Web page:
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Woodland Management

Mr. Martyn Jones: To ask the Minister of Agriculture, Fisheries and Food what plans he has to review the Forestry Commission's support for the management of existing woodland. [159531]

Mr. Morley: Woodland makes an important contribution to the rural economy and is essential to the character of the English countryside. However, many of our woods are under-managed and are not delivering the potential range of benefits to their owners or to society as a whole. The Forestry Commission plays a key role in ensuring the sustainable management of our woodland.

I have therefore asked the Commission to review its support for the sustainable management of existing woodland in accordance with the priorities of the Government's Forestry Strategy for England and in the light of the UK Forestry Standard.

The review will help focus the Commission's work on finding ways to engage woodland owners effectively in implementing the England Forestry Strategy. This will help owners sustain their own plans while supporting the rural economy and improving the environment for the benefit of all. While the review will consider the effectiveness of existing Forestry Commission grant schemes, I am keen to see ideas emerging on the whole range of support measures through partnerships, advice, training and market development.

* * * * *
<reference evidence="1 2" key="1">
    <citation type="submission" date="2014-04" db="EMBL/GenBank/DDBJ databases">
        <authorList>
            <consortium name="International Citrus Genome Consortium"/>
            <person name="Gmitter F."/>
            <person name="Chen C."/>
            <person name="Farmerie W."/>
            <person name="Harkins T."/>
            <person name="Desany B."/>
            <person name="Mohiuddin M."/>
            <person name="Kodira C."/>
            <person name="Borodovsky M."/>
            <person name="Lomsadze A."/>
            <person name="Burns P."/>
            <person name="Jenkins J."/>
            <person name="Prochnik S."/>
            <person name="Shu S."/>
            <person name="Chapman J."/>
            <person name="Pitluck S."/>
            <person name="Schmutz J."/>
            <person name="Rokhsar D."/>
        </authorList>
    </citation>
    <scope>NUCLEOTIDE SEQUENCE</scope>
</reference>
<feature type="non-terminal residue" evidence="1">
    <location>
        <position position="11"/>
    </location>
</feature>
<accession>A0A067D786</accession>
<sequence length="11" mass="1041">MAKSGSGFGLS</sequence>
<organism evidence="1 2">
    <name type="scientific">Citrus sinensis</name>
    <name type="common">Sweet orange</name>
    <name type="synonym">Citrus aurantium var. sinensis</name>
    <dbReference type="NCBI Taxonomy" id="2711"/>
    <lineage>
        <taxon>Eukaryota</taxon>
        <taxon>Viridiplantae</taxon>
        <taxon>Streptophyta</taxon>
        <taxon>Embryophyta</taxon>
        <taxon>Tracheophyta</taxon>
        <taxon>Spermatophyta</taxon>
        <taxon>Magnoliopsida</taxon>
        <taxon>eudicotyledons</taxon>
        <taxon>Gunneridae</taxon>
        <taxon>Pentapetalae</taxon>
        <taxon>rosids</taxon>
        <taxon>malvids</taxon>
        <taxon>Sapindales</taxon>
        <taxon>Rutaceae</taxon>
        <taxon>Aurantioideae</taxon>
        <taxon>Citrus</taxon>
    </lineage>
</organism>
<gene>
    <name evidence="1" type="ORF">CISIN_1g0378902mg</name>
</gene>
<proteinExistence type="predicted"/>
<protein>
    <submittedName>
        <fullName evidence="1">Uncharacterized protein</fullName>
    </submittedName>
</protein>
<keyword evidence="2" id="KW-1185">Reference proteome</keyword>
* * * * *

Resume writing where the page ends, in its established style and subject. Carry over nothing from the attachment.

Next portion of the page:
The review will be managed by a steering group including woodland owners and managers and representatives from appropriate Government Departments and agencies, as well as from Wildlife and Countryside Link. Anthony Bosanquet, president of the CLA and a non-executive Forestry Commissioner, will chair the steering group. There will be widespread public consultation, including a series of regional seminars later this year.

I have asked the Commission to submit its recommendations to me within 12 months.

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Appointments (Age Limit)

Tony Wright: To ask the Minister of Agriculture, Fisheries and Food what age limit is placed on appointments to public bodies in his Department; if this limit is mentioned in advertisements for such posts; and what the basis for this limit is. [158129]

Ms Quin: This Government are committed to equality of opportunity and to increasing the diversity of those appointed to public bodies. In support of this, the Department has drawn up an action plan for increasing the numbers of public appointees from under-represented groups. The latest plans, together with the Government's overall plan, were published on 24 May 2000 in "Quangos: Opening up Public Appointments 2000-03", copies of which are in the Libraries of the House.

No MAFF public appointments falling within the remit of the Commissioner for Public Appointments have age limits applied. The Dairy Produce Quota Tribunal, dormant since 1994, also has no age limits.